CB looking to end another moratorium and push for more ADUs

The next Compass driven decision 

[  by Mark Reaman  ]

Learning from past experiences with the recent vacation rental and RV dump station discussion and processes, the Crested Bute town council wants the community development team to run a simpler, more open-ended discussion and process over the next major topic: the ending of the current moratorium on accepting applications for residents wanting a permit for heated and plumbed accessory buildings.

The council made it clear that coming out of the moratorium, they would like a plan that results in more affordable housing whether that comes through things like offering incentives for people to build accessory dwelling units (ADUs) instead of heated garages or charging more money for Resident Occupied Affordable Housing (ROAH) fees for the privilege of building such a garage instead of a deed-restricted unit that could be rented to local workers.

Using the Community Compass decision-making framework, the staff on Monday presented the council with a definition of the challenge, a proposed goal statement and a commitment to a community engagement strategy. Council felt the inclusion of climate mitigation goals to reduce or mitigate the carbon footprint of heated and plumbed accessory dwelling units along with the focus on promoting further construction of ADUs gummed up the message.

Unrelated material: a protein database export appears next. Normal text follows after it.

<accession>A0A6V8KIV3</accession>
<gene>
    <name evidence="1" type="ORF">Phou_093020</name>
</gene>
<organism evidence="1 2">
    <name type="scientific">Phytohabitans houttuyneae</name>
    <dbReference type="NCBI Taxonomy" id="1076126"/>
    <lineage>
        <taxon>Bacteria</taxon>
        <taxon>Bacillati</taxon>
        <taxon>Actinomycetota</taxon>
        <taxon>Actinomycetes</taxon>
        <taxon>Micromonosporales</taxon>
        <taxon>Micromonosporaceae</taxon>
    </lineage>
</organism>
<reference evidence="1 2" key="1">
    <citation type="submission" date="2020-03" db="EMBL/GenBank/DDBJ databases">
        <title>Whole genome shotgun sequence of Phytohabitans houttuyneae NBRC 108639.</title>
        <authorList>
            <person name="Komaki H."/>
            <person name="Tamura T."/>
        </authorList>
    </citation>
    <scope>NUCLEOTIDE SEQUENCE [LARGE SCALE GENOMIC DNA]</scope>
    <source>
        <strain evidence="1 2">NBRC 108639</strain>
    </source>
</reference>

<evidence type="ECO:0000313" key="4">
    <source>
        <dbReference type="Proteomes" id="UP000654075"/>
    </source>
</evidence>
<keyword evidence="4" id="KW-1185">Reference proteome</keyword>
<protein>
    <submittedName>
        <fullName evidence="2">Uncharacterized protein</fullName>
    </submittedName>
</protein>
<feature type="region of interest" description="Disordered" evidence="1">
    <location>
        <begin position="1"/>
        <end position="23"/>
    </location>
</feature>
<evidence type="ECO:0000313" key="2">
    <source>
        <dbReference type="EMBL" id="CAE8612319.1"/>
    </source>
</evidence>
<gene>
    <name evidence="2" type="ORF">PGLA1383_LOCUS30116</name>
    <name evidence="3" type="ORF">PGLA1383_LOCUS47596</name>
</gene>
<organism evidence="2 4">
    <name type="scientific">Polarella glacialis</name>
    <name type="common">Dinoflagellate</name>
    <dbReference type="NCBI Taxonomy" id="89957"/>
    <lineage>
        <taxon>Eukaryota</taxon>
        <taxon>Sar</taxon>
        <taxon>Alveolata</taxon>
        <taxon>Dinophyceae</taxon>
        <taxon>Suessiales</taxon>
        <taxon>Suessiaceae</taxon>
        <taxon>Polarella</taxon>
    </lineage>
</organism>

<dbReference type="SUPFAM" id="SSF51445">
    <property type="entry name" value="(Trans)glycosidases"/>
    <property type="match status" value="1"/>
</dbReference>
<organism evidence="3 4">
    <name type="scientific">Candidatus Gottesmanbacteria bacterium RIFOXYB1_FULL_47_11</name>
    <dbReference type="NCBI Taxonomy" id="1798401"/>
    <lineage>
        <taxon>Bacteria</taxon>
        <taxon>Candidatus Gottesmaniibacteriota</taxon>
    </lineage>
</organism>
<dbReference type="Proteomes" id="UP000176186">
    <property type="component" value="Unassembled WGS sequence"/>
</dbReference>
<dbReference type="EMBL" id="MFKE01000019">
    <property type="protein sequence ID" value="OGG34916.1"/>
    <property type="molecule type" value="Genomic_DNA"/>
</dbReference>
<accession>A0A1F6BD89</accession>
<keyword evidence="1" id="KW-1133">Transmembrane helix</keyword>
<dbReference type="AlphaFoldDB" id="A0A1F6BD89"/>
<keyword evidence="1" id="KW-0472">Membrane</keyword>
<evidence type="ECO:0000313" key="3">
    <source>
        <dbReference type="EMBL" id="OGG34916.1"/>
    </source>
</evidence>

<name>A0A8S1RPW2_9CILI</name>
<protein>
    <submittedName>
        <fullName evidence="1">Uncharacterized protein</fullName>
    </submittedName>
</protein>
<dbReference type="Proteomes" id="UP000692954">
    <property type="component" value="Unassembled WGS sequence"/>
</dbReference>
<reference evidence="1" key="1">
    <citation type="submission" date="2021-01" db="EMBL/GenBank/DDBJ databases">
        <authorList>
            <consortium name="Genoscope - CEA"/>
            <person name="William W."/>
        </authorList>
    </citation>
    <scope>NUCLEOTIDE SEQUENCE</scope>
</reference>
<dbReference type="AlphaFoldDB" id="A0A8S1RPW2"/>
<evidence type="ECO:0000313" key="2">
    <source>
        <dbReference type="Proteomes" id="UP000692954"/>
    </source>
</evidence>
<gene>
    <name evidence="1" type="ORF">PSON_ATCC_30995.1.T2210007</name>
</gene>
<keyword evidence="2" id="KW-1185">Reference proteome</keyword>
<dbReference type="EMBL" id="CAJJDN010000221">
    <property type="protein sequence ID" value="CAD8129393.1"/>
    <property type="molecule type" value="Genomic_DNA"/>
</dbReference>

“Why are the carbon footprint elements in there?” asked councilmember Chris Haver. “We are going after that anyway. The primary goal is more affordable housing.”

“Our mechanisms and building regulations are good with climate mitigation and apply to all new building, so I agree with you,” said mayor Ian Billick.

Crested Butte planner Nick Catmur said one thought was to discuss climate ramifications of even allowing new heated garages in the future. “The goal statement was derived from the Compass that had major elements for both housing and climate mitigation,” he said.

Billick said he preferred to address that through the building code perspective. “It feels ad hoc to pull out one particular kind of space like that,” he said. “If the goal is housing, why get people riled up right away? There needs to be a meaningful link between carbon and the housing aspects otherwise I think it undercuts the message and creates confusion. I didn’t see such a link in this packet. There might be one, and I’m open to it, but it wasn’t presented here tonight.”